As I mentioned in my previous post [https://wordpress.com/post/houghridgeblog.wordpress.com/3708 ] there would more than likely be changes made to the character sculpt for rigging purposes. This post shows the stages that the model went through whilst Scott was rigging.
The original model that had been sent to Scott:
Scott was planning on adding the bag straps with dynamics when rigging but we hadn’t considered just how far up the poncho would be pulled under her arms, the whole poncho would end up moving up her body meaning the model would no longer be a 3D representation of Matt’s concept art. We plan on achieving a style and render that is as close as possible to the original concept art.
Some first hand reference along with images taken from Sketch fab to show how bag straps and a backpack interact with the clothing on a body:
I started by importing the most recent poncho mesh into maya along with the bag straps to figure out how I would go about fixing the poncho.
After chatting with Matt and Scott about how we would fix this problem we chose to change the design of the poncho and make it a sleeved poncho. I chose not to go back into Marvelous Designer and build a completely new mesh as in the image above [front view of poncho] you can see that there is already an area, caused by the wrinkling of the mesh during simulation, that could be adapted into a sleeve.
I took the poncho and bag straps into zbrush and started to roughly shape where the sleeves of the poncho would be according to the placement of the straps. This was the quickest way for me to map out how the poncho would look so that Scott could figure out whether or not would this design would work with his plans for rigging.
Scott said that he would be able to work with this shape and design so I brought the original mesh back into zbrush and planned out the shape in a more precise manner with a neater and tidier approach. I separated the sleeves from the body and hid their mesh and started to shape out the body of the poncho.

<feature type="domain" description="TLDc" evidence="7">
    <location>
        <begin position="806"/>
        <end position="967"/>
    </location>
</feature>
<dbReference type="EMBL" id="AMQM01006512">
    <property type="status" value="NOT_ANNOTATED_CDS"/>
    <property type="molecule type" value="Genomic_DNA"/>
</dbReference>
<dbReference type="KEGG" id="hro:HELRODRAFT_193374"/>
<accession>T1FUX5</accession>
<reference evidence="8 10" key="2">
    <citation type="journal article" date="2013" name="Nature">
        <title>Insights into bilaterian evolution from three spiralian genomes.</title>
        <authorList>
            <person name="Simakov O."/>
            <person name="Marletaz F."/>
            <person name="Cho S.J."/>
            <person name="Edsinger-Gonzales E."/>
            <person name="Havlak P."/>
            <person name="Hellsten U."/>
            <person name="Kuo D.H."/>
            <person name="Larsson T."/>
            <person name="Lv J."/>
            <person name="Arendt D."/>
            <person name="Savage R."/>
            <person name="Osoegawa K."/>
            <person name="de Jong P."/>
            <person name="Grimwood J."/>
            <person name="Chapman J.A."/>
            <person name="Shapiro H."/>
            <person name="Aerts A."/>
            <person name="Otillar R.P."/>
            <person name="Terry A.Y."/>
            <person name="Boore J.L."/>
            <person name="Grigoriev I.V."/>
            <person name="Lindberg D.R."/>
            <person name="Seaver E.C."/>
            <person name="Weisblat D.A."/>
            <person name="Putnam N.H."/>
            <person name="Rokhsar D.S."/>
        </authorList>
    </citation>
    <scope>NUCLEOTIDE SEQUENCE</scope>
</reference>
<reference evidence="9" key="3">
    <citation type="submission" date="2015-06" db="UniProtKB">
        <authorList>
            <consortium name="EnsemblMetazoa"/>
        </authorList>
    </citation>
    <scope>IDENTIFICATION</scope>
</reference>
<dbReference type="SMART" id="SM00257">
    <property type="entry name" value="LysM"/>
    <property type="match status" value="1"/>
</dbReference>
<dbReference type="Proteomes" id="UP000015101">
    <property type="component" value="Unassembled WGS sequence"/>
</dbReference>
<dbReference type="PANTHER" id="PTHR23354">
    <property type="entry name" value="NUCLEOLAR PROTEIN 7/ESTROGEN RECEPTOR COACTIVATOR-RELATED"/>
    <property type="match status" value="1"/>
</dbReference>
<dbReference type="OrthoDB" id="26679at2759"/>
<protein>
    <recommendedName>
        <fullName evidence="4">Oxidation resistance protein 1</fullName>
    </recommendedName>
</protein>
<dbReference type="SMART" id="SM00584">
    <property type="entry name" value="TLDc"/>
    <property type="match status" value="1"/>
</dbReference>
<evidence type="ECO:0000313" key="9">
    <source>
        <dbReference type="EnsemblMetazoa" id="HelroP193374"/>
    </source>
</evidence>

I used the original mesh from the poncho to create the shape for the sleeves
To save time I’ll model one sleeve in detail and duplicate it over to the other side after which I’ll go in and sculpt it around the strap of the bag.
Once there was a rough shape for the sleeve I started to connect the front and back of the poncho by extruding the edges, not worrying about the fact that it was flat and not shaped around her body just yet.
With the sleeves and the body finally connected again I would be able to start to shape the mesh around the straps using the move topology tool in zbrush.
After shaping one side of the poncho I deleted the unshaped half of the mesh duplicated it across and then started to sculpt it around the other bag strap, I decided against duplicating across the shaped poncho and the bag strap so that both halves of the model weren’t exactly symmetrical but ever so slightly different. Below is the completed model model with the new poncho along with a visible wire frame to show that the research I conducted on keeping good topology has in fact impacted my work and approach to modelling and keeping control over my wireframes.
At this point all Scott had left to rig was the poncho – I had built the model in separate parts, head – body – jumper – wellies – poncho so that he wasn’t sitting around waiting for me to finish the whole model before getting started, he was able to rig each part as it was completed.
Below are few more topology references, that I came across on google which I found useful when re-topologising her body and clothing to help make Scott’s job that little bit easier but also to benefit my own modelling skills – the earlier I drill into myself the importance of good topology the quicker I will get into the habit of it.
Blog link to another post that contain research into character topology and model references: